Radioactive material in CdM doesn’t stop beachgoers

Corona del Mar may have topped the list of places where radioactive material linked to Fukushima, Japan, was found in kelp, but beachgoers were out in full force Tuesday afternoon, and some seemed unfazed by the findings.

The beach activity comes on the heels of a study by Cal State Long Beach professors in which radioactive isotope iodine 131, one of the contaminants released by a Japanese nuclear power plant damaged by last year’s earthquake and tsunami, was found in kelp sampled from Laguna Beach to Alaska.

Samples taken from CdM’s kelp measured highest in the amount of iodine counted, possibly because of runoff from the San Diego Creek through Newport Harbor, according to the study’s findings.

Boaz Topol of New York visited Corona del Mar State Beach on Tuesday afternoon with his daughters, and said the study’s findings were worrisome.

“Definitely right now, I’m not going to be inclined to go into the water,” he said.

Orange County Health Care Agency spokeswoman Tricia Landquist said the agency is taking its cues from the state before implementing any measures at local beaches and needs to review the study before taking any action.

As for the state, it couldn’t comment too much on the study’s data.

“The California Department of Public Health is not privy to the actual data to comment on any specific concentrations of Iodine 131 or Cesium 137/134,” Steve Woods, the division chief for CDPH’s Division of Food, Drug and Radiation Safety, said in an email. “Radioactive iodine has an eight-day half-life, so after 80 days it is gone.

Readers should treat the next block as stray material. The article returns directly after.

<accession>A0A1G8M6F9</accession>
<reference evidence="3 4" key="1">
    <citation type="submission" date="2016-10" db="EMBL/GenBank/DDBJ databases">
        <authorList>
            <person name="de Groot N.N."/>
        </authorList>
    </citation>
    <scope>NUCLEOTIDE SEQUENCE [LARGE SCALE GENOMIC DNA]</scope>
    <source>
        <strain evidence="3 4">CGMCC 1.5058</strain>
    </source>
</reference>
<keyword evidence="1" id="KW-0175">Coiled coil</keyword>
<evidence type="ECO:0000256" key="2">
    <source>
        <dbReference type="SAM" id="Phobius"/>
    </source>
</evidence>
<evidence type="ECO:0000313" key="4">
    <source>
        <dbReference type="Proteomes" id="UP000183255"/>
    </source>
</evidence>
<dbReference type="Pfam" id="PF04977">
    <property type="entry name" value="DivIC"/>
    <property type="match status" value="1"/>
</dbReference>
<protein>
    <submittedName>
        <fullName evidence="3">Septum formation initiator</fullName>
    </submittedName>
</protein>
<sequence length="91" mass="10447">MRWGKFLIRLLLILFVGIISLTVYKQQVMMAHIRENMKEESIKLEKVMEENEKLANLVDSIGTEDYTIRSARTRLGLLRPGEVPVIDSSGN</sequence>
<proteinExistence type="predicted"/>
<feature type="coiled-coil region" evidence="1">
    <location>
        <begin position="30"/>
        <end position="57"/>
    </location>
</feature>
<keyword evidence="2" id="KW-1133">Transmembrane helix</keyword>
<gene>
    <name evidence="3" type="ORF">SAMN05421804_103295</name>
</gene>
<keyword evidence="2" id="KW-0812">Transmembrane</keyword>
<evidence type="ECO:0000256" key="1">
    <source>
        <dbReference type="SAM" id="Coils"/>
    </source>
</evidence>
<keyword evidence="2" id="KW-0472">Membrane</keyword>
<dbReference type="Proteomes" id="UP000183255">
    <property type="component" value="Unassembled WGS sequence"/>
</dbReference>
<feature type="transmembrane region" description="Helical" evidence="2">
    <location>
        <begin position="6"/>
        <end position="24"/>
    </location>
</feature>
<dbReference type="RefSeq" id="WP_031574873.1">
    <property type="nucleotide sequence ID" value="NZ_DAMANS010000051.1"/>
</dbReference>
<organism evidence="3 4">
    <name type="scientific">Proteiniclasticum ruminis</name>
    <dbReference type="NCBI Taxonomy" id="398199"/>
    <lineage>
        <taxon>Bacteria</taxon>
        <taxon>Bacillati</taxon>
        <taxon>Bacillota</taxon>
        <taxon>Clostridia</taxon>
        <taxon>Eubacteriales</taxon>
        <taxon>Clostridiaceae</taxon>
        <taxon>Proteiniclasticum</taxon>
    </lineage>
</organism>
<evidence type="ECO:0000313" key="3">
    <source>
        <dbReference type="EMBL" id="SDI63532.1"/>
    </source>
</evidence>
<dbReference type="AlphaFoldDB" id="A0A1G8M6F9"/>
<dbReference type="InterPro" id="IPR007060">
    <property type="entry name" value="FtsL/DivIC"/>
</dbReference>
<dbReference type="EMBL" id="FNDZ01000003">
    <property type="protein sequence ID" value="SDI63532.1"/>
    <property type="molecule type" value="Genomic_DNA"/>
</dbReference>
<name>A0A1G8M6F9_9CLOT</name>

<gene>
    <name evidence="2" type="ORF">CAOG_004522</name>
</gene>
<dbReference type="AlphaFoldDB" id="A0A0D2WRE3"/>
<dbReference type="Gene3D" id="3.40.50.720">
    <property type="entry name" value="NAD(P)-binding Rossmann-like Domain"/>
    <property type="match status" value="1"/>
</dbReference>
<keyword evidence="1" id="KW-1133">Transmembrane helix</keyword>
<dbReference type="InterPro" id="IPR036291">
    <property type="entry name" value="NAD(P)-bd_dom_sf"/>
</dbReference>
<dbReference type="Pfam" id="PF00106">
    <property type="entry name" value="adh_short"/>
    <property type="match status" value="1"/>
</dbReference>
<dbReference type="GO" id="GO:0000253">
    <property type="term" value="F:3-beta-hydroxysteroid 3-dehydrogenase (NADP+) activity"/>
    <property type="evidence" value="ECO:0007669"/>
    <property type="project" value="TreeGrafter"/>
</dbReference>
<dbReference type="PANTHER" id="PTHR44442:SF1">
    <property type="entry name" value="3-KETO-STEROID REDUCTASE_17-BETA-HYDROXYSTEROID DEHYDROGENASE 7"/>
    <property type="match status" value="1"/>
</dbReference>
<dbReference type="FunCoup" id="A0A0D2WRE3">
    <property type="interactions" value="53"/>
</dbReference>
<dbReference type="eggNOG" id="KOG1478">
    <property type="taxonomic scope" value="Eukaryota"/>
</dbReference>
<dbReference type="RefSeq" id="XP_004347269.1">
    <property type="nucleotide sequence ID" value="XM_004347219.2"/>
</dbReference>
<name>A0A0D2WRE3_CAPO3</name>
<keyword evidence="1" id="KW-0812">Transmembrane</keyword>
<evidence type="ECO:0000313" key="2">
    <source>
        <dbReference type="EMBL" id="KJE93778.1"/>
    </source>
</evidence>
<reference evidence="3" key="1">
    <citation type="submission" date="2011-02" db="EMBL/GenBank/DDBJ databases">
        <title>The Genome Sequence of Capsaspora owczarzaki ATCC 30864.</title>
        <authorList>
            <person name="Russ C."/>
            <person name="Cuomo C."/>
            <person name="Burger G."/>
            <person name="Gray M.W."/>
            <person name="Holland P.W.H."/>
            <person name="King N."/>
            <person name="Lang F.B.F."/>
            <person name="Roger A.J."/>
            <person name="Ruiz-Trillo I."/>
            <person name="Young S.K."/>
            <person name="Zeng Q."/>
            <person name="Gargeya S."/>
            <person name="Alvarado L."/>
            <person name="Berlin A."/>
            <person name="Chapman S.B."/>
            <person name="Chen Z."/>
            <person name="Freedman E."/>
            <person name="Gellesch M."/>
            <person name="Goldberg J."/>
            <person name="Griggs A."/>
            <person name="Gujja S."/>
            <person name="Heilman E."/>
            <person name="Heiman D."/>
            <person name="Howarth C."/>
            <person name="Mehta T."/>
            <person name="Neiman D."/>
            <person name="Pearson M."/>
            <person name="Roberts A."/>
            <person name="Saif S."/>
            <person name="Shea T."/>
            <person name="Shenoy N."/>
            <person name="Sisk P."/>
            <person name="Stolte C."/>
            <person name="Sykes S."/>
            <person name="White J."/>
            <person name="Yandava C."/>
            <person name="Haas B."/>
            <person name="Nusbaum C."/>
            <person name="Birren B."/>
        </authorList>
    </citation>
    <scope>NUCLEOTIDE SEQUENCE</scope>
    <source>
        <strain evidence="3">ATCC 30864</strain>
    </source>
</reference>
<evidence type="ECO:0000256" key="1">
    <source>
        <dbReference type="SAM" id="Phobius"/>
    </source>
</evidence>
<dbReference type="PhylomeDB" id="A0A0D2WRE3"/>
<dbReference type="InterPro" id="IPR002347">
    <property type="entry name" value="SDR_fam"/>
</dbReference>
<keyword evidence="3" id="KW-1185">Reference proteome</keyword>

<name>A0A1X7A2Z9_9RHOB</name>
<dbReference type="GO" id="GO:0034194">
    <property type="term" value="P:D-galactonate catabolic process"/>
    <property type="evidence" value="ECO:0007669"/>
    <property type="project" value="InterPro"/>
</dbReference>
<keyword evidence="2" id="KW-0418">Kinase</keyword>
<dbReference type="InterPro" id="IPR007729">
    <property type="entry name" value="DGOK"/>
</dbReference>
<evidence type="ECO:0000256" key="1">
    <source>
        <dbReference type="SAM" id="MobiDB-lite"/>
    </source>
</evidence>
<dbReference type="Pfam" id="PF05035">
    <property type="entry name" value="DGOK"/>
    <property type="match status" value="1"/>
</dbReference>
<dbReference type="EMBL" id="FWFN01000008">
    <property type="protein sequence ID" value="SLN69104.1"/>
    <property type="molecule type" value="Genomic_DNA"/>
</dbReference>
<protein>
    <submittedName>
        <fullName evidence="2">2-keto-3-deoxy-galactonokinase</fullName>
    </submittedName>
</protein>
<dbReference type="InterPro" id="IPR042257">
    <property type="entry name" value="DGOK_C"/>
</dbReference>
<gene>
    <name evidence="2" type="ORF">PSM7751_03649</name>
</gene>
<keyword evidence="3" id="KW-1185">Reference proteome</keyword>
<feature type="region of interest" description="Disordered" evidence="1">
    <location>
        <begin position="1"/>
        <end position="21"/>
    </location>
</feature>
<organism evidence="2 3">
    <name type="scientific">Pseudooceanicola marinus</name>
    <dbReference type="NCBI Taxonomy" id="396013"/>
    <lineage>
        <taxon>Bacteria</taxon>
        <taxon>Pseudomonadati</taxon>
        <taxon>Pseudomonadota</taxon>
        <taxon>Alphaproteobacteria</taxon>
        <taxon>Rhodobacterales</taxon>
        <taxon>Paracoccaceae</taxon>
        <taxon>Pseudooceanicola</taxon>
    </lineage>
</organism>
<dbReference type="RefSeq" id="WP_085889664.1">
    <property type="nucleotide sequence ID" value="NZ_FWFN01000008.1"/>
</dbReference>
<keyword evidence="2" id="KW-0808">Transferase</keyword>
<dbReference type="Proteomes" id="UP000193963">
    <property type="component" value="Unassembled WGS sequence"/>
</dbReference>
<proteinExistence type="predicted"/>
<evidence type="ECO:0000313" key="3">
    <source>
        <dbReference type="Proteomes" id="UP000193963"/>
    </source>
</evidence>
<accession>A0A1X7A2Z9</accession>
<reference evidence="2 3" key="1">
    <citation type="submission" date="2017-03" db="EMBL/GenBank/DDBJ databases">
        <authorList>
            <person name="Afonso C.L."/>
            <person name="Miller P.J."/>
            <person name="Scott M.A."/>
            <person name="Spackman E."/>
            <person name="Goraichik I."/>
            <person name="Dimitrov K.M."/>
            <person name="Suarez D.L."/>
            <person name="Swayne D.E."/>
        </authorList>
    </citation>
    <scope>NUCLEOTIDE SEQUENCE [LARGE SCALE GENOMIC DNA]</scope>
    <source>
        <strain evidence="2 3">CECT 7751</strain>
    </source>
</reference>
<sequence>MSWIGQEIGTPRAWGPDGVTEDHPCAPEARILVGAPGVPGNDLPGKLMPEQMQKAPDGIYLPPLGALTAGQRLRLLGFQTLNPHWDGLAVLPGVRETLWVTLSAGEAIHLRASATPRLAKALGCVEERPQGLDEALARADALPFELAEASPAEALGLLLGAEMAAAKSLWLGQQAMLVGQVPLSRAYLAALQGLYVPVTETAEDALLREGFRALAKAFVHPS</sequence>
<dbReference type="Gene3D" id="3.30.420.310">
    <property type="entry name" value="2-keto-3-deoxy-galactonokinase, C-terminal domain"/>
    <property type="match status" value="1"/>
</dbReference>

“In addition, based on the samples CDPH analyzed from air, milk and the Diablo Canyon and San Onofre nuclear power plants, the department has not seen any public health danger. CDPH will keep monitoring.”

The study’s authors said in a news release that while the levels were significant, they most likely were not harmful to humans, although the iodine may have affected some fish that graze on kelp and depend on iodine for thyroid functions.

Authors Steven L. Manley and Christopher G. Lowe sampled blades taken last year from the uppermost layer of kelp in Laguna Beach, Crystal Cove, CdM, Lunada Bay in Los Angeles County, Goleta Point in Santa Barbara, Point Cabrillo Pacific Grove, Natural Bridges Santa Cruz and Japonski Island in Sitka, Alaska.

Blades sampled in Alaska had almost undetectable amounts of iodine 131, possibly because of winds that would have pushed the radiation toward California.

The findings were a concern for some.

Gabriela Garcia of Orange, who was walking alongside CdM’s beach Tuesday afternoon, said “of course” the findings were a concern and said she wanted to be somewhere she felt safe.

Latvian Nauris Jansons, who is on a two-week trip visiting Southern California, was initially skeptical of the findings.

“Can it really come so far? I don’t think it can be a concern,” he said. “If it’s scientific proof, then it can be a concern.”

Harbor View Homes resident Milvi Vanderslice didn’t share the same concern as some other beachgoers. She sat with her friend Tiina Kaskla of Huntington Beach on a bench above the bluffs and said she’s not worried about the iodine, but concealed the news from her daughter who recently had a baby.

“Listen, if the kelp sucks it up it’s probably not in the water, but I’m not telling my daughter,” Vanderslice said. “If we would leave it alone I think nature takes care of everything. We love this beach.”

Twitter: @lawilliams30